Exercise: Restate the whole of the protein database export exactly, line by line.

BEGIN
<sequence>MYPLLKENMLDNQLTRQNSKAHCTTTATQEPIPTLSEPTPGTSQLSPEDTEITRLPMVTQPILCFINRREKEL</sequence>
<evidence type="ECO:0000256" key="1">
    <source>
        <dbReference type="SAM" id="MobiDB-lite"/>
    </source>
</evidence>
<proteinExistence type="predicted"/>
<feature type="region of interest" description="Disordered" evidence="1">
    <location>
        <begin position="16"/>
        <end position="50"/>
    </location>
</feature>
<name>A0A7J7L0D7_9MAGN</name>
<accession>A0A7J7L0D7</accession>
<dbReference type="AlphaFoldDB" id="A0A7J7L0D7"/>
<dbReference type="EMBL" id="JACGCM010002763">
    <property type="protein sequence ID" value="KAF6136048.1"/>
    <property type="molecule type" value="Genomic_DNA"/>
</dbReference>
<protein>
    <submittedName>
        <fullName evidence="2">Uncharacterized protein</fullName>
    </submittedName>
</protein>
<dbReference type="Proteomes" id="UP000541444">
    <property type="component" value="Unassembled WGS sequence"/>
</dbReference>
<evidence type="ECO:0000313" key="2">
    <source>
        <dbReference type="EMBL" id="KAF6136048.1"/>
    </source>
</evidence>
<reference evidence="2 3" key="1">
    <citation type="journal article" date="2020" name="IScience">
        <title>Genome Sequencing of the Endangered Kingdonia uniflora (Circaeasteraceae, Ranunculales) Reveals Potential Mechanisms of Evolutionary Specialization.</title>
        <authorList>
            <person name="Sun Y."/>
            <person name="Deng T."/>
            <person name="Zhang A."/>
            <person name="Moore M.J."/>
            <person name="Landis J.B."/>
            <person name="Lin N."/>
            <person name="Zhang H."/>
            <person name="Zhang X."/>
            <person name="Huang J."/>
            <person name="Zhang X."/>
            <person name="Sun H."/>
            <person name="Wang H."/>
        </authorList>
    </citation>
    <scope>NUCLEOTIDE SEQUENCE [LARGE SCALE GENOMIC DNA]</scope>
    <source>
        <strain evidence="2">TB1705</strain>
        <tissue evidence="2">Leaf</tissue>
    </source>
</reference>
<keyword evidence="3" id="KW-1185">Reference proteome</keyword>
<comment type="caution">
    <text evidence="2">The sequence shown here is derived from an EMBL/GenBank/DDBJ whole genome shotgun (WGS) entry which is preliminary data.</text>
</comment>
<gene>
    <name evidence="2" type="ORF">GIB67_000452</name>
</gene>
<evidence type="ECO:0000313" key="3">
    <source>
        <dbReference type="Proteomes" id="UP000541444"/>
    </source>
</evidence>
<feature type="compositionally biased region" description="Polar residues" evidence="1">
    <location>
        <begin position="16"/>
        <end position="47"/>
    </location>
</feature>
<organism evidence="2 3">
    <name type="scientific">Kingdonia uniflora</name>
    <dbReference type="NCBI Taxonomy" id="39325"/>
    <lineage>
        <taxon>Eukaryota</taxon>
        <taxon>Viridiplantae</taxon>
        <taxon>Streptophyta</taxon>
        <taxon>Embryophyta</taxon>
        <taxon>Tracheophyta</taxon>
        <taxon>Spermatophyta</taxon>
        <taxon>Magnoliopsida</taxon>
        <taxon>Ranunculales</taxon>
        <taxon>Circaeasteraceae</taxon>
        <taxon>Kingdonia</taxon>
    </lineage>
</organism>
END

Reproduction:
<sequence>MYPLLKENMLDNQLTRQNSKAHCTTTATQEPIPTLSEPTPGTSQLSPEDTEITRLPMVTQPILCFINRREKEL</sequence>
<evidence type="ECO:0000256" key="1">
    <source>
        <dbReference type="SAM" id="MobiDB-lite"/>
    </source>
</evidence>
<proteinExistence type="predicted"/>
<feature type="region of interest" description="Disordered" evidence="1">
    <location>
        <begin position="16"/>
        <end position="50"/>
    </location>
</feature>
<name>A0A7J7L0D7_9MAGN</name>
<accession>A0A7J7L0D7</accession>
<dbReference type="AlphaFoldDB" id="A0A7J7L0D7"/>
<dbReference type="EMBL" id="JACGCM010002763">
    <property type="protein sequence ID" value="KAF6136048.1"/>
    <property type="molecule type" value="Genomic_DNA"/>
</dbReference>
<protein>
    <submittedName>
        <fullName evidence="2">Uncharacterized protein</fullName>
    </submittedName>
</protein>
<dbReference type="Proteomes" id="UP000541444">
    <property type="component" value="Unassembled WGS sequence"/>
</dbReference>
<evidence type="ECO:0000313" key="2">
    <source>
        <dbReference type="EMBL" id="KAF6136048.1"/>
    </source>
</evidence>
<reference evidence="2 3" key="1">
    <citation type="journal article" date="2020" name="IScience">
        <title>Genome Sequencing of the Endangered Kingdonia uniflora (Circaeasteraceae, Ranunculales) Reveals Potential Mechanisms of Evolutionary Specialization.</title>
        <authorList>
            <person name="Sun Y."/>
            <person name="Deng T."/>
            <person name="Zhang A."/>
            <person name="Moore M.J."/>
            <person name="Landis J.B."/>
            <person name="Lin N."/>
            <person name="Zhang H."/>
            <person name="Zhang X."/>
            <person name="Huang J."/>
            <person name="Zhang X."/>
            <person name="Sun H."/>
            <person name="Wang H."/>
        </authorList>
    </citation>
    <scope>NUCLEOTIDE SEQUENCE [LARGE SCALE GENOMIC DNA]</scope>
    <source>
        <strain evidence="2">TB1705</strain>
        <tissue evidence="2">Leaf</tissue>
    </source>
</reference>
<keyword evidence="3" id="KW-1185">Reference proteome</keyword>
<comment type="caution">
    <text evidence="2">The sequence shown here is derived from an EMBL/GenBank/DDBJ whole genome shotgun (WGS) entry which is preliminary data.</text>
</comment>
<gene>
    <name evidence="2" type="ORF">GIB67_000452</name>
</gene>
<evidence type="ECO:0000313" key="3">
    <source>
        <dbReference type="Proteomes" id="UP000541444"/>
    </source>
</evidence>
<feature type="compositionally biased region" description="Polar residues" evidence="1">
    <location>
        <begin position="16"/>
        <end position="47"/>
    </location>
</feature>
<organism evidence="2 3">
    <name type="scientific">Kingdonia uniflora</name>
    <dbReference type="NCBI Taxonomy" id="39325"/>
    <lineage>
        <taxon>Eukaryota</taxon>
        <taxon>Viridiplantae</taxon>
        <taxon>Streptophyta</taxon>
        <taxon>Embryophyta</taxon>
        <taxon>Tracheophyta</taxon>
        <taxon>Spermatophyta</taxon>
        <taxon>Magnoliopsida</taxon>
        <taxon>Ranunculales</taxon>
        <taxon>Circaeasteraceae</taxon>
        <taxon>Kingdonia</taxon>
    </lineage>
</organism>